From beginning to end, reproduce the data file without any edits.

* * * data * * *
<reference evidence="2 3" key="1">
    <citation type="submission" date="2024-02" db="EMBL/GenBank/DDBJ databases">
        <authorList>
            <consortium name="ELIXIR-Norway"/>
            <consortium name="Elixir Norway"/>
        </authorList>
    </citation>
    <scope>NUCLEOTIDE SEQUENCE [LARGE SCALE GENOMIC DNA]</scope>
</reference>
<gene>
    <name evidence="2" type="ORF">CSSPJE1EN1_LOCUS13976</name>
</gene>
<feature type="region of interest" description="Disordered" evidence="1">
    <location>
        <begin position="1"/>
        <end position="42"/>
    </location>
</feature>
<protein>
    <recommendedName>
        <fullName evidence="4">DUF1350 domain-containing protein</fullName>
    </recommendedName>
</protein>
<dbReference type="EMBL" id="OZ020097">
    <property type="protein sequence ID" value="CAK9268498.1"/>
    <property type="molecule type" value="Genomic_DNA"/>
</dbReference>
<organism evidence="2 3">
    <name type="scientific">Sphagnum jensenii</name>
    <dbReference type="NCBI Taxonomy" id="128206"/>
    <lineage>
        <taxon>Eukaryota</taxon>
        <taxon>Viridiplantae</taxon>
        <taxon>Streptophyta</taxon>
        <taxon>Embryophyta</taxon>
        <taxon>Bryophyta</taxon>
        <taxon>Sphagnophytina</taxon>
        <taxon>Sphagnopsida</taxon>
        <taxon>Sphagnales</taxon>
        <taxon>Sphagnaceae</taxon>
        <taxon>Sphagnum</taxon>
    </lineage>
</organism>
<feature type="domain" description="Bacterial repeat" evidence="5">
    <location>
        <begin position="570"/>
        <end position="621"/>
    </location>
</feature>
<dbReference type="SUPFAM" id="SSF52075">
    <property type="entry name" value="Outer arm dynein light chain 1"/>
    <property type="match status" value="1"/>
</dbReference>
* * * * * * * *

<reference evidence="2 3" key="1">
    <citation type="submission" date="2024-02" db="EMBL/GenBank/DDBJ databases">
        <authorList>
            <consortium name="ELIXIR-Norway"/>
            <consortium name="Elixir Norway"/>
        </authorList>
    </citation>
    <scope>NUCLEOTIDE SEQUENCE [LARGE SCALE GENOMIC DNA]</scope>
</reference>
<gene>
    <name evidence="2" type="ORF">CSSPJE1EN1_LOCUS13976</name>
</gene>
<feature type="region of interest" description="Disordered" evidence="1">
    <location>
        <begin position="1"/>
        <end position="42"/>
    </location>
</feature>
<protein>
    <recommendedName>
        <fullName evidence="4">DUF1350 domain-containing protein</fullName>
    </recommendedName>
</protein>
<dbReference type="EMBL" id="OZ020097">
    <property type="protein sequence ID" value="CAK9268498.1"/>
    <property type="molecule type" value="Genomic_DNA"/>
</dbReference>
<organism evidence="2 3">
    <name type="scientific">Sphagnum jensenii</name>
    <dbReference type="NCBI Taxonomy" id="128206"/>
    <lineage>
        <taxon>Eukaryota</taxon>
        <taxon>Viridiplantae</taxon>
        <taxon>Streptophyta</taxon>
        <taxon>Embryophyta</taxon>
        <taxon>Bryophyta</taxon>
        <taxon>Sphagnophytina</taxon>
        <taxon>Sphagnopsida</taxon>
        <taxon>Sphagnales</taxon>
        <taxon>Sphagnaceae</taxon>
        <taxon>Sphagnum</taxon>
    </lineage>
</organism>
<feature type="domain" description="Bacterial repeat" evidence="5">
    <location>
        <begin position="570"/>
        <end position="621"/>
    </location>
</feature>
<dbReference type="SUPFAM" id="SSF52075">
    <property type="entry name" value="Outer arm dynein light chain 1"/>
    <property type="match status" value="1"/>
</dbReference>